Are the 2017 Obamacare Premium Hikes a One-time Correction?

The United States is not Star Wars. The Affordable Care Act (Obamacare) is not the Death Star about to blow up, although there is a new hope.

If the ACA stays in-tact (for the most part) premiums will level out.

Why are things looking up?

Insurance carriers’ prospects for the personalized healthcare market – Obamacare – are seemingly as bright as they have been in quite some time – as reported by the the Standard & Poor’s 500 (S&P 500) , Global Ratings analysis.

Multiple carriers for health insurance have begun ending the shocking losses that forced them to increase prices for premiums for the ACA foundation health plans an average of twenty five percent for the upcoming year. The S&P anticipates rates to be far under this level for 2018.

Essentially what the report uncovered was a view of 2017 as rogue single price correction.

The report failed to include what effect that President elect Trump’s promise to get rid of the ACA as soon as possible. 2018 and anything that happens after will be determined on how our governments newly elected leadership decides what to do with Obamacare.

obamacare and mental health

As many experts predicted, Obamacare has faced many challenges and has remained very difficult for carriers to find both fair pricing for Americans and to remain profitable.  The initial demand from those with per-existing conditions as well as those who were more sick than expected threw a big wrench in the overall algorithm for insurers and caused pricing to come in far to low.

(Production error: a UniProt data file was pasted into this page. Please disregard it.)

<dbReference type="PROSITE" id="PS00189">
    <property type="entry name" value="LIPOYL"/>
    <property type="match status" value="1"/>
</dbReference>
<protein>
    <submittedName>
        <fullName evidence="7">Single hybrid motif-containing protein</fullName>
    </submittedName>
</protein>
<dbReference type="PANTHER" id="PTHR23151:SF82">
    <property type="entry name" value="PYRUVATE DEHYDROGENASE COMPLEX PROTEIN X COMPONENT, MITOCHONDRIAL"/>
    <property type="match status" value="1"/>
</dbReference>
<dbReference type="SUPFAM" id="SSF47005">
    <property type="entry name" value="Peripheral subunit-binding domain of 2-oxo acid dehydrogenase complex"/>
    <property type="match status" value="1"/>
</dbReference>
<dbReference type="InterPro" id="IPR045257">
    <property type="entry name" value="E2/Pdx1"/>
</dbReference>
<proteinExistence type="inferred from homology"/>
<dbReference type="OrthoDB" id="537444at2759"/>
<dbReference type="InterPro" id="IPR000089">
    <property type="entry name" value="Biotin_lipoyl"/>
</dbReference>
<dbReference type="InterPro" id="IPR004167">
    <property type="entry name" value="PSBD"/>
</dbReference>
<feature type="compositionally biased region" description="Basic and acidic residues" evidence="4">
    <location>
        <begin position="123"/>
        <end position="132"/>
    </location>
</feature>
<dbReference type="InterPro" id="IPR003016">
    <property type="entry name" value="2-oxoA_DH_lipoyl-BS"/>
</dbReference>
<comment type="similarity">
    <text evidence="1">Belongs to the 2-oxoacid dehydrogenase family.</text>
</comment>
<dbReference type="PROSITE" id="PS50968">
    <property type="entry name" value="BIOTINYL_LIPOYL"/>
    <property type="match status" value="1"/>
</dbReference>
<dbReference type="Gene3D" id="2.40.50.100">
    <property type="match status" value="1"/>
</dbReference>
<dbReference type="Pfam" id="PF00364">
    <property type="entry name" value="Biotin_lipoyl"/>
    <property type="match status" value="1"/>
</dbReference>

Financial losses from Obamacare

There was wide spread financial losses from insurers – as much as $3 billion in 2014 and up to $4.5 billion in 2015. This caused many carriers in the industry to scale way back or just get out of the market entirely.

The obvious course of action was for those carriers still covering coverage to increase premiums and other costs this past year. They also received from help from Obama when he allowed the restrictions to be more stringent for gaining health coverage because of a special circumstance – not during open enrollment (people were figuring out how to enroll only if they needed coverage).

What now?

Losses from the individual market are now expected to come in under $3 billion for this past year and 2017 is projecting to hit the break-even point for many carriers – some could even turn a profit for this market.

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